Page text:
Through the years the video has been viewed over 30,000 times, been up-voted 139 times, down-voted 20 times and has 19 comments. A lot of folks have very strong opinions about the mistreatment of the horses as a means to make them perform. As a result I eventually formed the opinion that what I witnessed that day was perhaps animal cruelty, until this morning when Barrel Racing Liston left a long and very thoughtful comment defending the practice.

Here's the video:

Here's the comment:

 I understand people have their different opinions on these type of things , but yes. Their is cruel people who unfortunately train their horses in a cruel way. But their is also those who care and are patient on training their horses. Also just because the people in this video are mexican, dont go and hate on mexican people who have dancing horses. More of the dancing horse industry, treats their horses well. I own a horse that is a 6 yr old andalusian stallion, I've owned him his whole life. He started dancing when he was around 2, he started moving by himself in the round pen when we turned on music. Now most of the time he hears music, he starts to dance. He loves dancing. Now to the bits and spurs. Bits arent necessary but not all horses can be ridden without them. Not all horses behave the best without a bit, it gives more command and direction. Also, not all bits are horrible. As a matter of fact, the bits us mexican use are very light and we have a scroll thing on them that the horses can play with when it's in their mouth. Also, using bits depends on the hands of the rider and the horses mouth. Spurs; not necessary but useful for direction and an extension of the foot. Now luckily, these people arent jabbing the spurs on the horses side. Barrel racers usually use spurs kick a lot so they are causing the horse more pain. Think about other sports and such that also use spurs and bits before you hate on horse dancing. :'))

Here's the Original Post from my BusDriverJim blog.

My creativity runs amuck and sometimes I blow my own mind. I woke up this morning at 0300 envisioning a new website with the name OMJzp. I saw it in bold letters on the back of my closed eyelids and it woke me up. I then crawled out of bed and created it.

First I had to secure the domain name. Done. Chalk up another sweet little five letter domain to add to my OMJ collection. Then I ported over the table processing code from my Covid Analysis app and used it as a template. I combined it with my new Zip Code analysis code and a new website was born.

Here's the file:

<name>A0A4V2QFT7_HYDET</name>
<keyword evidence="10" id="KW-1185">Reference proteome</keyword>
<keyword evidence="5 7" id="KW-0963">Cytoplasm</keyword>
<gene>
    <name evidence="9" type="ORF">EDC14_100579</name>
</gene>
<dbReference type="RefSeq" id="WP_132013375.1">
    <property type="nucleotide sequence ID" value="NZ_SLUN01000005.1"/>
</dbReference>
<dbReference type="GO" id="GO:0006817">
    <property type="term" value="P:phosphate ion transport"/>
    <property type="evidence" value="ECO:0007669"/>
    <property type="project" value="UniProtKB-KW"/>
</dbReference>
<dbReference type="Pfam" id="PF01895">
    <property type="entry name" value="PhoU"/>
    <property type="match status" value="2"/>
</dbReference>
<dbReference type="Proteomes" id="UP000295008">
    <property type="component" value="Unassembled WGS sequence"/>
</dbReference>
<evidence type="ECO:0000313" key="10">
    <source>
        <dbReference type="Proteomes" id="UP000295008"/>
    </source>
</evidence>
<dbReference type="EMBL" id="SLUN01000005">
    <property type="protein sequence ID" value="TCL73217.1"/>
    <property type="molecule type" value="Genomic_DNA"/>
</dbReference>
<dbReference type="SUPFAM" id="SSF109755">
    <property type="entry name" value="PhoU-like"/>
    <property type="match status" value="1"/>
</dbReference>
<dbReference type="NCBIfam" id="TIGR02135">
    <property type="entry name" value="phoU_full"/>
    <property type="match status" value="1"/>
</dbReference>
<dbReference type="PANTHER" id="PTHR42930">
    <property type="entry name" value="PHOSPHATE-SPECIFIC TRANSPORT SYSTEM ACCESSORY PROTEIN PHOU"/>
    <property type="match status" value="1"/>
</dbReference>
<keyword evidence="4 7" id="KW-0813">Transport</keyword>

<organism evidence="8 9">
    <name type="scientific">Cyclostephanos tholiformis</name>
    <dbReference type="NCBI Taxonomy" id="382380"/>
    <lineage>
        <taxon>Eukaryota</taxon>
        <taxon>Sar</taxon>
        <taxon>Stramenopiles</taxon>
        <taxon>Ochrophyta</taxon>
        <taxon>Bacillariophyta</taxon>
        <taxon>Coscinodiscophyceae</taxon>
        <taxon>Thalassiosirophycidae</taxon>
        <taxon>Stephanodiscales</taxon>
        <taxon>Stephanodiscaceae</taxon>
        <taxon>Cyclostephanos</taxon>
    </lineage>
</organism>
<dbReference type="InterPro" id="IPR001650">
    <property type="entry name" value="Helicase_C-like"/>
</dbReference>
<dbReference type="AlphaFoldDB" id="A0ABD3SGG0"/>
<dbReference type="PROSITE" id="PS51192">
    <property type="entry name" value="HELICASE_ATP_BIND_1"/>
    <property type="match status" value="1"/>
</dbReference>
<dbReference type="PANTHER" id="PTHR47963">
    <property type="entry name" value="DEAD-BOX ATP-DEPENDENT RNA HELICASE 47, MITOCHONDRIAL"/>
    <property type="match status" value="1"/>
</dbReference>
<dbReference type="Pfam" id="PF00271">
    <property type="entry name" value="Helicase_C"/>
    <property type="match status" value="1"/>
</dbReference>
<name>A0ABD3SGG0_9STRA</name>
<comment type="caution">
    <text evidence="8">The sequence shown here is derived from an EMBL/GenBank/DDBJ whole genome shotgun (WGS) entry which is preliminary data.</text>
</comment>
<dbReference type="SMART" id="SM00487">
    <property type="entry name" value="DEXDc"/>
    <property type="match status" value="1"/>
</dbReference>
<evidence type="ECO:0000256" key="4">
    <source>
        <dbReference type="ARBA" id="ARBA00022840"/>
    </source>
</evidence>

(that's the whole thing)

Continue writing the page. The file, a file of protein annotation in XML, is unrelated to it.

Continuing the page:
Please allow me to introduce to the world, created in one day with love, inspiration, and no drugs, omjzp.com, the OldManJim Zip Playground! Click on the question mark for help...

I've made some dramatic progress with my Zip Code data. Yea I know, when is the old fool going to stop babbling on about crap like Zip Codes, Counties, FIPS and all that other nonsense? Sorry, it's what's keeping me sane right now and if you want to tune out, bye!

Still here? Ok, the thing about Zip Code data maintained by the government is that they never associate a State much less a City to the Zip for some reason. It's just a number with geographical boundaries which happen to intersect with a City inside a State. So I did some research and found an API that provides that missing info and completely rebuilt my Zip Code database.

152 Zips from my initial dataset were determined to be invalid for various reasons and I now have 32,992 verified Zip Codes, each with a City and a State. This means I can write tools that query the data in a variety of ways, like show me all the Zips in Seattle, or all the Zips in Tennessee, or all the Zips in Utah Cities that start with "Ce". You get the drift...

Now I'll go write some code. (Update: Try this and click on a State or two.)

I whipped up a cool Map today using my 3,233 U.S. County polygons that plots all of the Counties for a single State when you click on it. Then, click on an individual County for info about that County, or move on to another State.